Psychiatry and Clinical Psychopharmacology
ORIGINAL ARTICLE

Restless Legs Syndrome: Associated with Major Depressive Disorder and Anxiety Disorder But Not with Antidepressant Use

1.

Department of Psychiatry, SANKO University School of Medicine, Gaziantep, Turkey

Psychiatry and Clinical Psychopharmacology 2022; 32: 125-133
DOI: 10.5152/pcp.2022.21307
Read: 191 Downloads: 102 Published: 01 June 2022

Background: The current study primarily aimed to investigate whether the prevalence of restless legs syndrome differs in patients diagnosed with major depressive disorder or anxiety disorder without antidepressant use compared to control group. Secondly, the study sought to examine whether there was a difference in restless legs syndrome prevalence among patients on antidepressant treatment compared to control subjects.

Methods: Five hundred patients who were diagnosed with anxiety disorder or major depressive disorder according to the Diagnostic and Statistical Manual of Mental Disorders, Fifth Edition (DSM-5)-5 criteria without a history of antidepressant treatment were included in the study (group 1). Group 2 consisted of 500 patients diagnosed with anxiety disorder or major depressive disorder and on antidepressant treatment who were identified as being in complete or partial remission via psychiatric interview based on DSM-5 criteria. Five hundred age- and sex-matched subjects without any mental illness were included in control group (Group 3).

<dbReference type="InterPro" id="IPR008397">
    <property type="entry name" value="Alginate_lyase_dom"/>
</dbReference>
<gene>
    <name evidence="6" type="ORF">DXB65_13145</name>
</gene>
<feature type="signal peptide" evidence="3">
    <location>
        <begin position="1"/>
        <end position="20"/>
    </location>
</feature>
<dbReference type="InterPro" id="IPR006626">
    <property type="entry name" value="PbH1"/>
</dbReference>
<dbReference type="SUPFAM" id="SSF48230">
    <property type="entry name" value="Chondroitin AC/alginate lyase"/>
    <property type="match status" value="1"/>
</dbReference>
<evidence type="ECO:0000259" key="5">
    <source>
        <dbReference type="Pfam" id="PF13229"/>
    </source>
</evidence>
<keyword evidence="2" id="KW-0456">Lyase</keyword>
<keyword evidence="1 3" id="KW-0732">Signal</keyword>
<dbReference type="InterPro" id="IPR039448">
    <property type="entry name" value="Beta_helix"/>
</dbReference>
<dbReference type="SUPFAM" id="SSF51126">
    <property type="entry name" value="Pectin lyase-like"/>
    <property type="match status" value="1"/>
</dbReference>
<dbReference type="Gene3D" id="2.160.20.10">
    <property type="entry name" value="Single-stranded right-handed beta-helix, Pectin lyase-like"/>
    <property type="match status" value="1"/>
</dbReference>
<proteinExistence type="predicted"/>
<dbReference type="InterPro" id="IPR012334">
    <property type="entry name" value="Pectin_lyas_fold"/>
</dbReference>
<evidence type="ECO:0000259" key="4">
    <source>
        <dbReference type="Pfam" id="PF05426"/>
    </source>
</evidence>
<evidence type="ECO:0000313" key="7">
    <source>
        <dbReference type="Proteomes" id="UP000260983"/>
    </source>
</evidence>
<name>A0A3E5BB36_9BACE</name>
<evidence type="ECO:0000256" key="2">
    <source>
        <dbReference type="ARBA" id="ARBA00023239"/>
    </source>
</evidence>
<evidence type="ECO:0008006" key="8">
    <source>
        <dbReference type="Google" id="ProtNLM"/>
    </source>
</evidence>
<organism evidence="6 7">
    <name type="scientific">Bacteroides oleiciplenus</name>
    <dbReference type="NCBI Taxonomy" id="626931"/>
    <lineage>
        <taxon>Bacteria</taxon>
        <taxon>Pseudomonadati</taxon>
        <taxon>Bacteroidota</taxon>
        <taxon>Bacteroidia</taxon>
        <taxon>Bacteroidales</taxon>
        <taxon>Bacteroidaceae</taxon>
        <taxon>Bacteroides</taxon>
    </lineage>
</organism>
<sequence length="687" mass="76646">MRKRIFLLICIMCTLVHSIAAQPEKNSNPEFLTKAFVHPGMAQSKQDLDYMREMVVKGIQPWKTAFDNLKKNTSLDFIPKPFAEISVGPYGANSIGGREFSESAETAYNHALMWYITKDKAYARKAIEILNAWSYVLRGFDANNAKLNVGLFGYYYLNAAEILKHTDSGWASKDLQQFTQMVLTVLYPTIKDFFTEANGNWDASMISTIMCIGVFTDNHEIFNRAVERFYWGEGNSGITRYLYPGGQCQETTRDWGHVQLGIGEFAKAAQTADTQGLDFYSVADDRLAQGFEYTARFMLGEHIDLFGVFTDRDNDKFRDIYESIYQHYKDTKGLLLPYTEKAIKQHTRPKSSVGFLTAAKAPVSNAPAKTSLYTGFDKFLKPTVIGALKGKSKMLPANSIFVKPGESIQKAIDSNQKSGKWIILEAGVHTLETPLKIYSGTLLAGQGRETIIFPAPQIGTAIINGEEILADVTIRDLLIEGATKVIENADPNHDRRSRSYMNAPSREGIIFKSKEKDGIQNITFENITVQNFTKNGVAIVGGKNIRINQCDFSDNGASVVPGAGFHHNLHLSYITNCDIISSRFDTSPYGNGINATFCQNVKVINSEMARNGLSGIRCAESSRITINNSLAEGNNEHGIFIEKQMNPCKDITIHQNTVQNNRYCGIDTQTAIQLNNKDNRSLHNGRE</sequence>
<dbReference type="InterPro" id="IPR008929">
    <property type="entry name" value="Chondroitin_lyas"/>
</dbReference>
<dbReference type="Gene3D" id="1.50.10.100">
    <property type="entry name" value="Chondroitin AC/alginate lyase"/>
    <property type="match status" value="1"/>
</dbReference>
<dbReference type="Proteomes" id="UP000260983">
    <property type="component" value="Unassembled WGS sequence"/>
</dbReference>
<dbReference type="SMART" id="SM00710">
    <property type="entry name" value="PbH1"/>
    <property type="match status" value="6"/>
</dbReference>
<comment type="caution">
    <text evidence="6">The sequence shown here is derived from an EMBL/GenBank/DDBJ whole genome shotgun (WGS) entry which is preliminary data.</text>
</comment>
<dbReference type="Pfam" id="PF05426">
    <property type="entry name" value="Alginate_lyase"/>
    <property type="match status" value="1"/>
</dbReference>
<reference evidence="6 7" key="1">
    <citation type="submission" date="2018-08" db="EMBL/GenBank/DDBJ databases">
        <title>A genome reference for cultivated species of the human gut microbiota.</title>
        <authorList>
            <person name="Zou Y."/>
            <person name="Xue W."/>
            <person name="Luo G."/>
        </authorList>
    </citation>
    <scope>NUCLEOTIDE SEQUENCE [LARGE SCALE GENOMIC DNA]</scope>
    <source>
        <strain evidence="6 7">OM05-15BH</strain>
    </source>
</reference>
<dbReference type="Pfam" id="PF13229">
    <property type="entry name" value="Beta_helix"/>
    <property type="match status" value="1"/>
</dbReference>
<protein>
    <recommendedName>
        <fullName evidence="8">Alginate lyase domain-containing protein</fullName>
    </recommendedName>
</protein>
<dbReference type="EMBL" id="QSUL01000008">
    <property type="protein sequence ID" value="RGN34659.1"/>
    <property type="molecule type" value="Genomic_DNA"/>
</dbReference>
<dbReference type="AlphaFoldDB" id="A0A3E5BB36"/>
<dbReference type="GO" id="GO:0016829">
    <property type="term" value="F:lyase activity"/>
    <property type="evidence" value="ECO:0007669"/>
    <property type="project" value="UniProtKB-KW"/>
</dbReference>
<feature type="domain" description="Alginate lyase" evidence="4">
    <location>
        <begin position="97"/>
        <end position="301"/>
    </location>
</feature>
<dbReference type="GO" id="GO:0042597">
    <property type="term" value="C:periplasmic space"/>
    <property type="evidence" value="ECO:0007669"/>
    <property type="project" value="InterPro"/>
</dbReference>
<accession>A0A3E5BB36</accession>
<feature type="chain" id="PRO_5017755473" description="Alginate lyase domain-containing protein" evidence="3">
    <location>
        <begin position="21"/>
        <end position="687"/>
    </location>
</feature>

Results: Among all participants, restless legs syndrome was diagnosed in 101 (6.73%) individuals. There were no significant differences in age, gender, smoking status, marital status, and education level between those with or without a diagnosis of restless legs syndrome (P = .209, P = .519, P = .227, P = .508, P = .676, respectively). Restless legs syndrome was diagnosed in 65/500 (13.0%) group 1 patients, 16/500 (3.2%) group 2 patients, and 20/500 (4.0%) control subjects, with a significant difference among the groups (P < .001). The prevalence of RLS diagnosis did not significantly differ among patients receiving different antidepressant drugs (P = .965).

Conclusion: Antidepressant use was not found to be a risk factor for restless legs syndrome. Our study presents important data on the close association of anxiety disorder, especially major depressive disorder with restless legs syndrome.

Cite this article as: Yılbaş B, Öztürk Hİ. Restless legs syndrome: Associated with major depressive disorder and anxiety disorder but not with antidepressant use. Psychiatry Clin Psychopharmacol. 2022;32(2):125-133.

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